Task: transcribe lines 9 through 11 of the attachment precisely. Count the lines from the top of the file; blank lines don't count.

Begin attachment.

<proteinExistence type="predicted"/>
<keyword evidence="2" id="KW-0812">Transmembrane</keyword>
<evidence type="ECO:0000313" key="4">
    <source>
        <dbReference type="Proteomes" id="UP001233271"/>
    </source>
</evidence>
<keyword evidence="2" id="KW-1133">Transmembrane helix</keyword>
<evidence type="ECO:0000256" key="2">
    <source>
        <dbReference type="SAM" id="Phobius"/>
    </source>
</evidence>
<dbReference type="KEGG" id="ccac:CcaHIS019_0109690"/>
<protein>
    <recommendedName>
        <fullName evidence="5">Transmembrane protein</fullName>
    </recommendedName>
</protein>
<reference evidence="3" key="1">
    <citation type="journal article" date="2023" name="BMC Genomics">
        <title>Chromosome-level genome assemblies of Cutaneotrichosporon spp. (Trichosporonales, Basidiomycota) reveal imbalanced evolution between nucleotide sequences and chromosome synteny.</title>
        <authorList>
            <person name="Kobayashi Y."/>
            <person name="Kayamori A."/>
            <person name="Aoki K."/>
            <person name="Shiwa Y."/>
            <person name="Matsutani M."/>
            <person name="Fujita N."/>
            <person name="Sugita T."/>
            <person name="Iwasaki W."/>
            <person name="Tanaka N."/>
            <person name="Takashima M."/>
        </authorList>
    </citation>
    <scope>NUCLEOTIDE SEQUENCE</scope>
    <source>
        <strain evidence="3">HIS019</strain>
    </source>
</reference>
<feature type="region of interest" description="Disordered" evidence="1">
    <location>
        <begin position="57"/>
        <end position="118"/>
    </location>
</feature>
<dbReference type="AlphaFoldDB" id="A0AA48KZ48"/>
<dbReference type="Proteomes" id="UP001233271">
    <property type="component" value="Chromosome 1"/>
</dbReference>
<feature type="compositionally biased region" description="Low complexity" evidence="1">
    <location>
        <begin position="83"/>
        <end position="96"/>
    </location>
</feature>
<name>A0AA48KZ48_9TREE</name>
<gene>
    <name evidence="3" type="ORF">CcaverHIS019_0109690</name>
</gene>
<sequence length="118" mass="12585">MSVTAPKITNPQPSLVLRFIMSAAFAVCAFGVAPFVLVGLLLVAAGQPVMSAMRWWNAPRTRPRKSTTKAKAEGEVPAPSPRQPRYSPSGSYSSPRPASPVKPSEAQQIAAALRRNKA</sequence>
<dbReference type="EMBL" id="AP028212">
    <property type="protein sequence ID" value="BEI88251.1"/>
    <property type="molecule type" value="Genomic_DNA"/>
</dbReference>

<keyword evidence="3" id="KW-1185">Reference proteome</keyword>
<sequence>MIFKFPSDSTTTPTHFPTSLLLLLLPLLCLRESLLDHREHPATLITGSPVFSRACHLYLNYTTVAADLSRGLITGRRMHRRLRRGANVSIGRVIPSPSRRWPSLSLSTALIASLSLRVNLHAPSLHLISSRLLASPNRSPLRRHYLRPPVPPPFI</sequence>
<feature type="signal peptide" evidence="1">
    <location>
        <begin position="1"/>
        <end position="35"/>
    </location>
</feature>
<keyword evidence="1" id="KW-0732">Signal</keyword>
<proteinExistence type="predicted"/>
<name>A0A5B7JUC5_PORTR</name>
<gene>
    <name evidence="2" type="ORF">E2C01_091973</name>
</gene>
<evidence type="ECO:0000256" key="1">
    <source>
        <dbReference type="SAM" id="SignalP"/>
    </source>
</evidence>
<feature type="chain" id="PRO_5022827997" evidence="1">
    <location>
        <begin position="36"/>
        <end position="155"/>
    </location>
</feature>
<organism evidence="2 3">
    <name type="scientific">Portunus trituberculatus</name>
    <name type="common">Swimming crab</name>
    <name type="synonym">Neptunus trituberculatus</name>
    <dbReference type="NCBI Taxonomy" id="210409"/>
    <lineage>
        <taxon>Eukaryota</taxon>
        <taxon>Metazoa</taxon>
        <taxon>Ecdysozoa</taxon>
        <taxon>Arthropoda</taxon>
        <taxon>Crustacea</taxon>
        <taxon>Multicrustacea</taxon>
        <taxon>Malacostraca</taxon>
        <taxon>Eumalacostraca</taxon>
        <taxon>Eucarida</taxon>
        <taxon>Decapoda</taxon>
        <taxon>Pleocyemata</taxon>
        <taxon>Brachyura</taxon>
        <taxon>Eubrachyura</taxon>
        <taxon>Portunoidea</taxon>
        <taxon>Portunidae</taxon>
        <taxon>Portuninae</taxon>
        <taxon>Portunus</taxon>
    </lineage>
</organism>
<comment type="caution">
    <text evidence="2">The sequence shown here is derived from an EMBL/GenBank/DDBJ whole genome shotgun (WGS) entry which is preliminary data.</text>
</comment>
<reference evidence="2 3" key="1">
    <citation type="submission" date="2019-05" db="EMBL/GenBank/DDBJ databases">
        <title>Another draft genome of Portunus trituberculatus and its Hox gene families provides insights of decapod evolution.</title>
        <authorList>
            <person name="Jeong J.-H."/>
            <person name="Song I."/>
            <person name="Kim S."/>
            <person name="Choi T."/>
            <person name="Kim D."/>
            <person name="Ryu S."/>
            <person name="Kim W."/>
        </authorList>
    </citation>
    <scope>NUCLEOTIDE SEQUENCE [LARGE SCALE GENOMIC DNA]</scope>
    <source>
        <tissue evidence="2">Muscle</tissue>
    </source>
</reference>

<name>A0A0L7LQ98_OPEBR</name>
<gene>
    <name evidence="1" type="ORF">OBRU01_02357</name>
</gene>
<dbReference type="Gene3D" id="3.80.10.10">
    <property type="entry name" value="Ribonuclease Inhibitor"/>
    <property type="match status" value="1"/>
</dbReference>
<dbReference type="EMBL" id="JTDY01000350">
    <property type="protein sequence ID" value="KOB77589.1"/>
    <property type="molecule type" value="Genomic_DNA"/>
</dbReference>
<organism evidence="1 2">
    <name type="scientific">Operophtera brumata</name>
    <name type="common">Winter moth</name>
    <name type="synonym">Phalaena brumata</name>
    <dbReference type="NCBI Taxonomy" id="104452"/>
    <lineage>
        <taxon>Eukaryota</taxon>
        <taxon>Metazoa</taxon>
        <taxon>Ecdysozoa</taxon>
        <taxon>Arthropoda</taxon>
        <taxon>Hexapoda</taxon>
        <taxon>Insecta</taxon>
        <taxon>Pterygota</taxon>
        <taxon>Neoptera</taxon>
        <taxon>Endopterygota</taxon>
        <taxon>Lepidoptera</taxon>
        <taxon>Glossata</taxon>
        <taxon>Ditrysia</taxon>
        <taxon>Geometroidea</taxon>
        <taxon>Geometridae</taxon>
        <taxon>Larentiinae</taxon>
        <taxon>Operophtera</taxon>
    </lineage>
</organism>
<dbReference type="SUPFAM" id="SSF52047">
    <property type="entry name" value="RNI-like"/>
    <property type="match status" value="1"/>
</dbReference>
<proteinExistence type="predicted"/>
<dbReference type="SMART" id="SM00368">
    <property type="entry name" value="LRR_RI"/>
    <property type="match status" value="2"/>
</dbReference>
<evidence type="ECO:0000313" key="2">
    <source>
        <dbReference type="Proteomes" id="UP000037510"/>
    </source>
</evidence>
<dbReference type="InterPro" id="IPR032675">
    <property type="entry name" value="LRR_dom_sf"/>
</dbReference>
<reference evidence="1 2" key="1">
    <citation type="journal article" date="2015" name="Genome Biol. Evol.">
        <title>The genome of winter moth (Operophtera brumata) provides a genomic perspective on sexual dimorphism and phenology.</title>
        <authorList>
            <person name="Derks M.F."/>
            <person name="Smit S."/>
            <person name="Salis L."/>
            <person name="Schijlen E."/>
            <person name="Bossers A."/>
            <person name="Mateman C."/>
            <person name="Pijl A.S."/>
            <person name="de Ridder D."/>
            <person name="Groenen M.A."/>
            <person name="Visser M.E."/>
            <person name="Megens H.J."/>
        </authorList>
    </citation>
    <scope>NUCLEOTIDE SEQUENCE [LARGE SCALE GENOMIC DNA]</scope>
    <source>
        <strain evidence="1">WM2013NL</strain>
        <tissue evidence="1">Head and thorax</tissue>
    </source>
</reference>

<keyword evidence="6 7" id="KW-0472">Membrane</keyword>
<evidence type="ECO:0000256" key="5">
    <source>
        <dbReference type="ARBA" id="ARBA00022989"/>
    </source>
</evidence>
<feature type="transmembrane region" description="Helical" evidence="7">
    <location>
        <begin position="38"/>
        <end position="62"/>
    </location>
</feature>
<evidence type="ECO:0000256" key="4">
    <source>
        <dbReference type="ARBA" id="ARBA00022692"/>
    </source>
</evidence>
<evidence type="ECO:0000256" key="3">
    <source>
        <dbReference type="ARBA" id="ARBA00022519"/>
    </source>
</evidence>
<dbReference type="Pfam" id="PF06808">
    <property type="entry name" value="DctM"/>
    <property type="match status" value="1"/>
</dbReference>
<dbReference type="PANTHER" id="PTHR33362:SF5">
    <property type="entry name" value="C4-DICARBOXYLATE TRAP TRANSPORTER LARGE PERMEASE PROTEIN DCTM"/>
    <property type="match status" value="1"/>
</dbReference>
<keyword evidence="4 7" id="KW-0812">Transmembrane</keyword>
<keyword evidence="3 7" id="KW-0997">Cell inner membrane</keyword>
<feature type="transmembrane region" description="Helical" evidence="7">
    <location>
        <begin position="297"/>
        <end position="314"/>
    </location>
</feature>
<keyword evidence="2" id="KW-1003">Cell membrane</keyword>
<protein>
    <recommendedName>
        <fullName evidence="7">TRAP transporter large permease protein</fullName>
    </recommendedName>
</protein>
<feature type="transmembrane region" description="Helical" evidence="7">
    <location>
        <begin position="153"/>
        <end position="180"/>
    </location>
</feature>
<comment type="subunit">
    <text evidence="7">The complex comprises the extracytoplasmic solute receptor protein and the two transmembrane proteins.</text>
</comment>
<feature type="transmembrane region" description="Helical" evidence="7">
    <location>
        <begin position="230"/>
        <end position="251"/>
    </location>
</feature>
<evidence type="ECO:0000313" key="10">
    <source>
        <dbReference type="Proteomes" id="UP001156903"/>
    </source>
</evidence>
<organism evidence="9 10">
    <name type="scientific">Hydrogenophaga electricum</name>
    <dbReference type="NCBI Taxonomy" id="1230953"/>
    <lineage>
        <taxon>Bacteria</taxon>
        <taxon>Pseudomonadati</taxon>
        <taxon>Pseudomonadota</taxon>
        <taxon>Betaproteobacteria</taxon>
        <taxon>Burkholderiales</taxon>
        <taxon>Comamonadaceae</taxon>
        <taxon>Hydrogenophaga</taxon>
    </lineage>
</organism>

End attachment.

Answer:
<evidence type="ECO:0000256" key="2">
    <source>
        <dbReference type="SAM" id="Phobius"/>